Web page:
# Finding the formula for a parabola from the control points of a bezier

I'm trying to write a program that can detect whether the mouse is inside the parabola defined by three Bezier control points. I first tried doing this by looping through each line in the "string art" Bezier and then detecting whether the mouse is on the correct side of each line. If it's on the correct side of each line, then it's inside the parabola. The two problems of that was that it was very slow and that it had a limited resolution. So I wanted to figure out a computationally simpler approach.

Now what I want to do is find the equation for the parabola created by the bezier and use an inequality to determine whether the mouse is inside or outside the parabola. I found this similar question, but the conclusion was that it was impossible as the parabola will almost always be rotated at some angle. However, according to this wikipedia article there is a general formula for a parabola that accounts for such rotations. I also found this question which again had the same problem.

Thus, I want to find out how to take the parametric equation of a bezier:

$$P = A(1 - t)^2 + 2Bt(1 - t) + Ct^2$$

(Where $$P$$ is a point on the Bezier and $$A$$, $$B$$, and $$C$$ are control points)

and turn it into an equation for a parabola probably of the form

$$\frac{(ax+by+c)^2}{a^2+b^2} = (x-f_1)^2 + (y-f_2)^2$$

The answer to this question suggests using implicitization to do basically the same thing, but the example (section 1.4.2) it gives is only for cubic beziers, and I don't know how to do implicitization myself to figure it out for a quadratic bezier. The other answer to that question includes a working example, but I can neither figure out how it works nor successfully replicate it on my own, partly because the link the article where the algorithm came from is down and partly because I'm just not good enough at math.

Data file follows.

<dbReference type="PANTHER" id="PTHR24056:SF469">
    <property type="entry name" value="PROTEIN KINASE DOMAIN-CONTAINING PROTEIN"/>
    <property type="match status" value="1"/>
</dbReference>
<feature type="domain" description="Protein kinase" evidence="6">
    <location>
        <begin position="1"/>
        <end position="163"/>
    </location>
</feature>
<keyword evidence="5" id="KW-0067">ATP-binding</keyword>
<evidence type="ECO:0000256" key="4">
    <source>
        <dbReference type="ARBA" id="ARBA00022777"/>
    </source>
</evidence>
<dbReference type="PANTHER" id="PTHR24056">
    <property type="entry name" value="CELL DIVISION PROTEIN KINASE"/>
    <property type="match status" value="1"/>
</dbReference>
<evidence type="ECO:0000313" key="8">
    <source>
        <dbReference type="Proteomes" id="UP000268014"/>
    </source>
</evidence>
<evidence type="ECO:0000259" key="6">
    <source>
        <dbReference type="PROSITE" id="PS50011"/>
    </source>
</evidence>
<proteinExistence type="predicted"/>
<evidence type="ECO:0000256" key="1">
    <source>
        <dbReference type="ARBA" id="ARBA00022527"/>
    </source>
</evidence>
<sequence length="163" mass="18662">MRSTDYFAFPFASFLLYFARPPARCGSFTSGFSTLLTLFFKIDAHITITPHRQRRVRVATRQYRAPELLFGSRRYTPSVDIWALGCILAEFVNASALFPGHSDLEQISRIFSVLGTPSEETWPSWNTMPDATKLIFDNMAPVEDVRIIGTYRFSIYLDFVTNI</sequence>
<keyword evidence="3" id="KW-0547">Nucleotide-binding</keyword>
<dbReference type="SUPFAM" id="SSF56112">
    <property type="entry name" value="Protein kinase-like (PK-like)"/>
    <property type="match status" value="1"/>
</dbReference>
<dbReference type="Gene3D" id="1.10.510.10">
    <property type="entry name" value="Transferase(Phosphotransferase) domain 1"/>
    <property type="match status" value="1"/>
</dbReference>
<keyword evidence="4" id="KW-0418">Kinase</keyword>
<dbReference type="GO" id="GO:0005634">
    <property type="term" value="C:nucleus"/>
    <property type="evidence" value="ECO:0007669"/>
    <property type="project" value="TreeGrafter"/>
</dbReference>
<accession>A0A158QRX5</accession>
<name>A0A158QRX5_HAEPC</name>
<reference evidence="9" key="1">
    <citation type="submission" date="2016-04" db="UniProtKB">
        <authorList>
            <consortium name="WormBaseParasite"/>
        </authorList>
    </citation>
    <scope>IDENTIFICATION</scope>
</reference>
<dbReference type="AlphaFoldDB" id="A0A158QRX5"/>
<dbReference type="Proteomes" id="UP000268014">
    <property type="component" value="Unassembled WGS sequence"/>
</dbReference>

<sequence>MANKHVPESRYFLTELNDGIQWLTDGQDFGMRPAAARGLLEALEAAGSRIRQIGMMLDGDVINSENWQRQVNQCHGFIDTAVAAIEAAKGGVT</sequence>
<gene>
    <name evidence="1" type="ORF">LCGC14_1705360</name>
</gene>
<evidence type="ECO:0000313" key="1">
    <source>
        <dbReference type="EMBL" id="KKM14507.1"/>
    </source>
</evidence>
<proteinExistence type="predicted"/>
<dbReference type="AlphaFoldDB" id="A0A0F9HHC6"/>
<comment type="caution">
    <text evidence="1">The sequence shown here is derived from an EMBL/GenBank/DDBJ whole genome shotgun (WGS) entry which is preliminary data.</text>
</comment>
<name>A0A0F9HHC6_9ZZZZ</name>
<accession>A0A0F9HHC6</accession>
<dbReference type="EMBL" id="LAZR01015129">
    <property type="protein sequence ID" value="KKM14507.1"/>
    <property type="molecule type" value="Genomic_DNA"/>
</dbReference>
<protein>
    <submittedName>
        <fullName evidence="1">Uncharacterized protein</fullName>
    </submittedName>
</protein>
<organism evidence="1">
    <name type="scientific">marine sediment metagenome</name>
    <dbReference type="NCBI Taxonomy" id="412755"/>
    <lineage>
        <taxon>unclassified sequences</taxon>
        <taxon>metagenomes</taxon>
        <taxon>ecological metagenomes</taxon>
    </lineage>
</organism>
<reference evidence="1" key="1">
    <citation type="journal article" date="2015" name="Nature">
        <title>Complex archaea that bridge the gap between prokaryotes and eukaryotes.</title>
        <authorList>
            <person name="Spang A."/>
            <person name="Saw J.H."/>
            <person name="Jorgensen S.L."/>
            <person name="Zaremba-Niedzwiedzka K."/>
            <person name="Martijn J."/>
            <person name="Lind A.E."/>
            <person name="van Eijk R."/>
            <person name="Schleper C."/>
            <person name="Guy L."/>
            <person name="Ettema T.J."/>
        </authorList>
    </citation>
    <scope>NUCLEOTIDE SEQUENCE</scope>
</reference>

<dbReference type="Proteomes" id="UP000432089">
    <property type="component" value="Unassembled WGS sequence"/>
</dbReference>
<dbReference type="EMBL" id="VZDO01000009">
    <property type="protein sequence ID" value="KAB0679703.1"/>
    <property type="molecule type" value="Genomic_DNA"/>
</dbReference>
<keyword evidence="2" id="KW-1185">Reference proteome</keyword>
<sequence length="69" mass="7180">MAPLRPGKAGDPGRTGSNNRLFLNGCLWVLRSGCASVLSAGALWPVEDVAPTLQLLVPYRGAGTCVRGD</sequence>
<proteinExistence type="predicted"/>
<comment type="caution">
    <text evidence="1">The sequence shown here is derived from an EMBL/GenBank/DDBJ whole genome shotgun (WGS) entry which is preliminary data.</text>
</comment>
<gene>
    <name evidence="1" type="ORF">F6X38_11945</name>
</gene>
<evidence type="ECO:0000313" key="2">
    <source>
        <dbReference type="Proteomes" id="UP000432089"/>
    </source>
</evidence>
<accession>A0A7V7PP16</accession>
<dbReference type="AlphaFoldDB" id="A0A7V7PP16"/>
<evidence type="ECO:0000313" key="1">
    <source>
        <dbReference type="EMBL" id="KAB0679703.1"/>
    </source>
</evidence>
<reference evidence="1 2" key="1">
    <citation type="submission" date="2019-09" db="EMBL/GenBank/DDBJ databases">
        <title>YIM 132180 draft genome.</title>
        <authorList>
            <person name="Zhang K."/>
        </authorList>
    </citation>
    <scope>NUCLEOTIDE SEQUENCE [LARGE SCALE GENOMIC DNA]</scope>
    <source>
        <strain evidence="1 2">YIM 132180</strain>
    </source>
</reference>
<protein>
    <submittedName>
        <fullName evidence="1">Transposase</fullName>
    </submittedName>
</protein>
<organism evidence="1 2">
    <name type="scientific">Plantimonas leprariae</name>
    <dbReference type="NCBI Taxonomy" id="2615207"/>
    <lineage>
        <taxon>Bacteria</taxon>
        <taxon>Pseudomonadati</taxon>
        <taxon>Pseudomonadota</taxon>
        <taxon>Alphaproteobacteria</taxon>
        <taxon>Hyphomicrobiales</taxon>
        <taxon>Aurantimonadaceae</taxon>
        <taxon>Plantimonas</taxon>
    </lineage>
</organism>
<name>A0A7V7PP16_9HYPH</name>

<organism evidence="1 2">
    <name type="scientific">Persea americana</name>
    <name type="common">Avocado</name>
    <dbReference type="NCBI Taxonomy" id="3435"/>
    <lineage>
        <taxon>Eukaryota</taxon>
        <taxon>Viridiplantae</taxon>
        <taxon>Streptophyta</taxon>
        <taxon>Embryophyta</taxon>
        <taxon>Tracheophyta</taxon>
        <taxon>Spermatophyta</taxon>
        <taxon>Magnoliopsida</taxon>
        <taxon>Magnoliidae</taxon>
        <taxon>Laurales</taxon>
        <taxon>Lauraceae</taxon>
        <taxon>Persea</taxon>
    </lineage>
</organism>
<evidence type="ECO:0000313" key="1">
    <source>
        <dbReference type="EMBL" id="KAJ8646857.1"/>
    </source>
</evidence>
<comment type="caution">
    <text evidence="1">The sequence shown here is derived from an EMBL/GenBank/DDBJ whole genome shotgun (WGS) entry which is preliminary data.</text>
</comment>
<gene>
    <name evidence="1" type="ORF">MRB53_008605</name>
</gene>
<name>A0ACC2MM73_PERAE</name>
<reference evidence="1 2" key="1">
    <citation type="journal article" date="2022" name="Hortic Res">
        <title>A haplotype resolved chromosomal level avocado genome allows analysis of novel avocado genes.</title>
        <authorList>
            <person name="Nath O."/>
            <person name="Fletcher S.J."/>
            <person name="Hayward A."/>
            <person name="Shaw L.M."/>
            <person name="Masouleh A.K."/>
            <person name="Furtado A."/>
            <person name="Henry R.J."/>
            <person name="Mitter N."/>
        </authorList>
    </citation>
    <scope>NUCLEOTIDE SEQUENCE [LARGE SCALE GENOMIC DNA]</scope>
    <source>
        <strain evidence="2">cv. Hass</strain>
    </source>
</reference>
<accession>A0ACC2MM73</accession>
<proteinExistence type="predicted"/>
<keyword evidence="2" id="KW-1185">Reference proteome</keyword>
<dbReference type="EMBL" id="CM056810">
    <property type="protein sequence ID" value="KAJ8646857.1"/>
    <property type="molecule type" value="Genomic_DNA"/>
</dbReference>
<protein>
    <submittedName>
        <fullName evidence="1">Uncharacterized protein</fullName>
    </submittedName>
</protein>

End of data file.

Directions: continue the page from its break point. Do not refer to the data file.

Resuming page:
So how could I find an equation for the parabola created by a quadratic Bezier such that I could turn it into an inequality to determine whether a point is on the inside or outside of that curve?

(PS. If whatever solution you come up with only works with $$0 \le t \le 1$$ without coming up with an equation for the entire parabola, that's fine since my original program only needs to detect whether the mouse is in a 90 degree wedge bound by the section of the parabola created by the bezier)

• See math.stackexchange.com/q/530310/265466 for several ways to find an implicit Cartesian equation from a quadratic parameterization of a parabola. In particular, once you have the matrix $Q'$ from this answer, the test for being in the interior of the parabola becomes a straightforward sign check.
– amd
Commented Mar 10, 2020 at 1:55

Let

$$P_t = A(1 - t)^2 + 2Bt(1 - t) + Ct^2\tag{1}$$

be the parametric equation of Bézier curve $$(B)$$.

Here is a solution based on barycentric coordinates $$(a,b,c)$$ of point $$M$$ to be tested ; it relies on the following formula :

$$\left(\dfrac{1-t}{t}\right)^2 \ \ \iff \ \ t=\dfrac{1}{1+\sqrt{a/c}}\tag{2}$$

giving the value of parameter $$t$$ such that point

$$P_t = \text{line BM } \ \cap \ (B)$$

It remains plainly to test whether $$BM/BP_t$$ is $$<1$$ or $$>1$$.

Here is a figure showing it on random points (Matlab program) :

Explanation : Let us recall that (1) expresses naturally

$$(1 - t)^2, \ \ 2t(1 - t), \ \ t^2$$

as the barycentric cordinates of $$P_t$$ with respect to triangle $$ABC$$.

Let $$(a,b,c)$$ be the barycentric coordinates of point $$M$$.

As all points $$(a',b',c')$$ of line $$BM$$ are equally attracted by $$A$$ and by $$C$$, they are characterized by $$a'/c'=a/c$$, explaining relationship (2).

Now, how can we "short-circuit" barycentric coordinates ? Plainly by expressing them in "areal" terms :

$$a=\text{area MBC}, \ \ b=\text{area AMC}, \ \ c=\text{area ABM}\tag{3}$$

(no normalization needed for our purpose ; important : these areas are oriented areas).

Summary : being given $$M$$, one has to

1) compute ratio $$a/c = \text{area MBC}/\text{area ABM}$$ (areas obtained by computing determinants)

2) apply formula (2) obtain $$t$$ (formula (2))

3) test whether $$BM/BP_t \ \binom{<}{\geq}1.$$

Remark : testing whether $$M$$ is inside triangle $$ABC$$ is easy using criteria $$b=\text{area AMC}>0$$ .

• Thanks so much. I got it to work. Actually, I had just successfully done it another way when you posted this, but this way is a lot less computationally challenging, so ithis works better for my purposes. However, I'll also post the way figured out how to do it since it yields the equation for the entire parabola, just in case anyone else was wanting to know how to do that for something else. But thanks a ton. Commented Mar 10, 2020 at 1:59
• Full solution written now ! Commented Mar 10, 2020 at 8:49
• A completely different way would be to obtain (as you have attempted) an implicit equation of the parabola using a resultant (see this answer by Blue). If I have time, I will add it to my answer. Commented Mar 10, 2020 at 9:15
• In fact, this "implicitation" is done in a smart way here. It remains to test whether $X^TQX$ is positive or not... Commented Mar 10, 2020 at 9:22